Linux, Python 3.8.5, ResNet18 at 20 FPS – Jetson Nano alternative for 7.9 USD?
Original article published on Hackster.io by Dmitry Maslov.
In this article I’m going to tell you about the newest and latest development kit and SoM for AIoT – Sipeed MAIX II.
Viewers of my channel and people who are following the developments of hardware for AI on the Edge are familiar with MAIX I board series – these are various K210 based boards, I have reviewed and made tutorials about on Seeed blog and on my channel.
K210 is a good solid chip for performing vision and audio ML tasks in situations when power consumption and footprint are of concern. It does have its own disadvantages though – namely small amount of RAM available, which constraints both the image resolution and maximum size of networks that can be run on the chip. If you’re detecting/recognizing object that is up close, that won’t be an issue. But low resolution and model size limitation can impact performance when detecting smaller objects, for example faces in the crowd form a distance. Likewise, proper OCR or open-domain speech recognition are hard to implement, when model size is limited to about 2.5-3Mb.
MAIX II dev board and SoM based on Allwinner V831 chip aims to eliminate these problems and allow users to run larger models on a higher resolution image input.
The dev kit consists of reference carrier board, a screen, a camera and an SoM.
Let’s have a look at the specs of new module and compare them both to old MAIX I(k210) core module and Nvidia Jetson Nano 2Gb module specs.
To summarize, MAIX I (K210) was and still is a good cheap alternative to Raspberry Pi – if you only care about ML inference applications, and new MAIX II is aiming to be a good cheap alternative to Jetson Nano. If you think this comparison is far-fetched, forget for a moment about all the things Raspberry Pi and Jetson Nano are good for as SBCs (personal computer replacement, retro video game console, network/cloud storage attached device, etc) and think about it purely from ML on the Edge application standpoint.
Raspberry Pi 4 can fork out 13-15 FPS running MobileNet2 SSD with input resolution 300×300 – that’s maximum possible FPS currently with 64bit OS and Tensorflow Lite Thread acceleration enabled. It will consume close to maximum power while performing the inference on all 4 cores and the cheapest you can get it is 25 USD for SoM. MAIX I (K210) easily processes 320×240 video stream with MobileNet object detection network at around 15 -17 FPS and can achieve better speeds if using YOLOv2 backbone network instead and/or switching to using C++ instead of Micropython. No Raspberry Pi, nor K210 boards are suitable for running larger networks, such as ResNet18 or performing image processing/audio processing with ML simultaneously.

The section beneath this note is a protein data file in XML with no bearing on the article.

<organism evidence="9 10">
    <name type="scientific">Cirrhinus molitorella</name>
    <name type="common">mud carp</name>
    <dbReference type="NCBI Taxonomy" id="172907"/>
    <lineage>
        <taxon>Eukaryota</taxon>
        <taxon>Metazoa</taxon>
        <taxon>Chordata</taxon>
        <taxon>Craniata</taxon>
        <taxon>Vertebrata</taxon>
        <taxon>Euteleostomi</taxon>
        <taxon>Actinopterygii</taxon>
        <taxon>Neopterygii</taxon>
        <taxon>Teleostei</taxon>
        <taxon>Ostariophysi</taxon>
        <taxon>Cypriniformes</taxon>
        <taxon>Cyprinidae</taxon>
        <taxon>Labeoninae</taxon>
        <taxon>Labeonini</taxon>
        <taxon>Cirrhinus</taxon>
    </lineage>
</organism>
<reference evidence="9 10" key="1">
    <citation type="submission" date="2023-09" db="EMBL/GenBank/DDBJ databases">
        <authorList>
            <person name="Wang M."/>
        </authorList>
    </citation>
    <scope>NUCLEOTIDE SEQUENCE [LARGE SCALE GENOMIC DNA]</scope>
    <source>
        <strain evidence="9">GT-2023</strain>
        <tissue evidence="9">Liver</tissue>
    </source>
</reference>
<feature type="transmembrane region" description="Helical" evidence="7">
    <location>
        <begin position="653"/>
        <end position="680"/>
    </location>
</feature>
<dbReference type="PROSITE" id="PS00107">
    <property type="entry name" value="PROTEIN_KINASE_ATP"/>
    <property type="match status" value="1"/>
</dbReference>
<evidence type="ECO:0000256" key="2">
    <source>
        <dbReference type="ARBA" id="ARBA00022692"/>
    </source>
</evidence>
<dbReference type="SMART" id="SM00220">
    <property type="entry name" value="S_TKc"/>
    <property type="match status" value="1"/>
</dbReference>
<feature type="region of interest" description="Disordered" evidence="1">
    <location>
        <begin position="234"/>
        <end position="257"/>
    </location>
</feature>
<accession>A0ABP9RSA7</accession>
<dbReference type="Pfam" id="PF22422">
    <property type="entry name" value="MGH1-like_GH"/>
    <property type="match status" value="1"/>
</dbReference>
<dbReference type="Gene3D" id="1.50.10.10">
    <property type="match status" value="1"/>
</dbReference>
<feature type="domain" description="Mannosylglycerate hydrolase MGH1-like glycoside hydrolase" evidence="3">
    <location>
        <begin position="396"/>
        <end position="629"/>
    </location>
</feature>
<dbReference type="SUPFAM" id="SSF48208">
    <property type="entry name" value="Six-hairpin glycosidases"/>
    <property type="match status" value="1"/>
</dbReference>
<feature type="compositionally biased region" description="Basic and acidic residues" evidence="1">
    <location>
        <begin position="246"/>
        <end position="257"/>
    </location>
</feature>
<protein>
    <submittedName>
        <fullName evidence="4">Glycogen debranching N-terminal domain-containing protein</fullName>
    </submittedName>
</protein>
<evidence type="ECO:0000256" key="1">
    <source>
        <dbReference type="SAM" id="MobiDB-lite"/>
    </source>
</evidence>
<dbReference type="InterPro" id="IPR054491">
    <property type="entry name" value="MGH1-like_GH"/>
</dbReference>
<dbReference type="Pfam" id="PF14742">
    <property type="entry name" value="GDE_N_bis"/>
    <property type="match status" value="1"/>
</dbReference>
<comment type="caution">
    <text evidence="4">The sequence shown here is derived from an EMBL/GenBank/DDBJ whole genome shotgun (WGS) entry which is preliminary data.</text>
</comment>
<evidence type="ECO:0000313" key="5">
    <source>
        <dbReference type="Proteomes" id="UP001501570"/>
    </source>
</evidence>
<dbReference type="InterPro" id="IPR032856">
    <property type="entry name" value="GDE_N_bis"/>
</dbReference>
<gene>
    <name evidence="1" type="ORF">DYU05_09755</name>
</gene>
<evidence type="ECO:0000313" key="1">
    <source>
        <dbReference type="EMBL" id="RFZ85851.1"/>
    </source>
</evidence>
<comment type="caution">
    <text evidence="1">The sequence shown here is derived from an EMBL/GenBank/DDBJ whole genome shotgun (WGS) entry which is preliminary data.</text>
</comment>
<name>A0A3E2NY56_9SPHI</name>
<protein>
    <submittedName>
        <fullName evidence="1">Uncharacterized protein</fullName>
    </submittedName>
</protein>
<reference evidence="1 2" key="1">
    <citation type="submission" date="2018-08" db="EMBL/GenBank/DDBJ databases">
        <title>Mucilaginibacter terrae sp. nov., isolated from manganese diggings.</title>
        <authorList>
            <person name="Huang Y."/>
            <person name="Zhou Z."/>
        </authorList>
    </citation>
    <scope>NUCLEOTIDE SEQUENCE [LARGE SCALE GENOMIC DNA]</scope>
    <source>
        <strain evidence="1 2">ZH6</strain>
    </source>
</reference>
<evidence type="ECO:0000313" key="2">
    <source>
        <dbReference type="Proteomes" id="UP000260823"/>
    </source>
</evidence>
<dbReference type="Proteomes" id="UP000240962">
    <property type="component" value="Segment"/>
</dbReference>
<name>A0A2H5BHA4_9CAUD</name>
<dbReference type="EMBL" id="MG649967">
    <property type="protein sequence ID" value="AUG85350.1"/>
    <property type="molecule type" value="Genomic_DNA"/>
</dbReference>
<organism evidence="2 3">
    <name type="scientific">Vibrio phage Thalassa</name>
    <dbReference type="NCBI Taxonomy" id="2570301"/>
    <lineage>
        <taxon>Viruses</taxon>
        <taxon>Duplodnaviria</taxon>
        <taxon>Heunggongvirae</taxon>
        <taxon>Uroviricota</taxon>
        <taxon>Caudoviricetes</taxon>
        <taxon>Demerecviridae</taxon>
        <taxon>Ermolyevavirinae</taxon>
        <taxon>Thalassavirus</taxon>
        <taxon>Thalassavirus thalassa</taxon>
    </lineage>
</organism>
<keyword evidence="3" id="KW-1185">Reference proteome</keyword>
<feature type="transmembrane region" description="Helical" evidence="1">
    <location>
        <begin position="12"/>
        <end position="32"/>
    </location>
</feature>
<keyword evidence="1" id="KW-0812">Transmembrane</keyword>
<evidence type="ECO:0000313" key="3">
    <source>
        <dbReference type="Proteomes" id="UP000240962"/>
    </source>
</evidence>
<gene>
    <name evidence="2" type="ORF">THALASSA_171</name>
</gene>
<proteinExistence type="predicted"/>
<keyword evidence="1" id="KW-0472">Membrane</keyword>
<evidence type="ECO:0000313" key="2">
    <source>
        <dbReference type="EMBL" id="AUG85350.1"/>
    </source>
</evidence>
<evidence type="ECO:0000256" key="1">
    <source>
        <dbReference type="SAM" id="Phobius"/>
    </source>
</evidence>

Here is where MAIX II comes in – while it’s ML inference accelerator has same processing speed (0.2 TOPS) as K210 KPU, it has more RAM and thus able to easily run ResNet18 or MobileNet + speech transcription model at the same time. It also supports MIPI interface for image input and thus provides better resolution and picture quality, up to [email protected] for two lanes, thus eliminating two main limitations of K210 and bringing this new SoM and dev board closer to Nvidia Jetson series level – that is, again if you only care about ML inference applications and do not plan to have more than two cameras connected. All this at an attractive price point of 7.9 USD for SoM and 28.8 USD for SoM + reference carrier board.
Watch this part of the video for hardware overview.
MAIX II SoM looks really tiny in comparison with Jetson Nano SoM and Raspberry Pi 4 CM and that’s because it is. There are only a few noteworthy things on top of the module, namely V831 SoC, power supply IC, connectors reserved for optional FLASH chip and M2 key connector to the carrier board.
There is already Hardware Development Kit available for SoM, if you’d like to have a look at detailed schematics and integrate it in your own product.
Now for the reference carrier board – unlike SoM, this thing is packed. It has 3Mp 6mm camera with 1/2.5’’ sensor, 1.3’’ LCD screen, 2 USB Type-C connectors, SD card slot, microphone, speaker, WiFi module, 2 User Configurable buttons and 1 Hard Reset Button and even 3-axis accelerometer.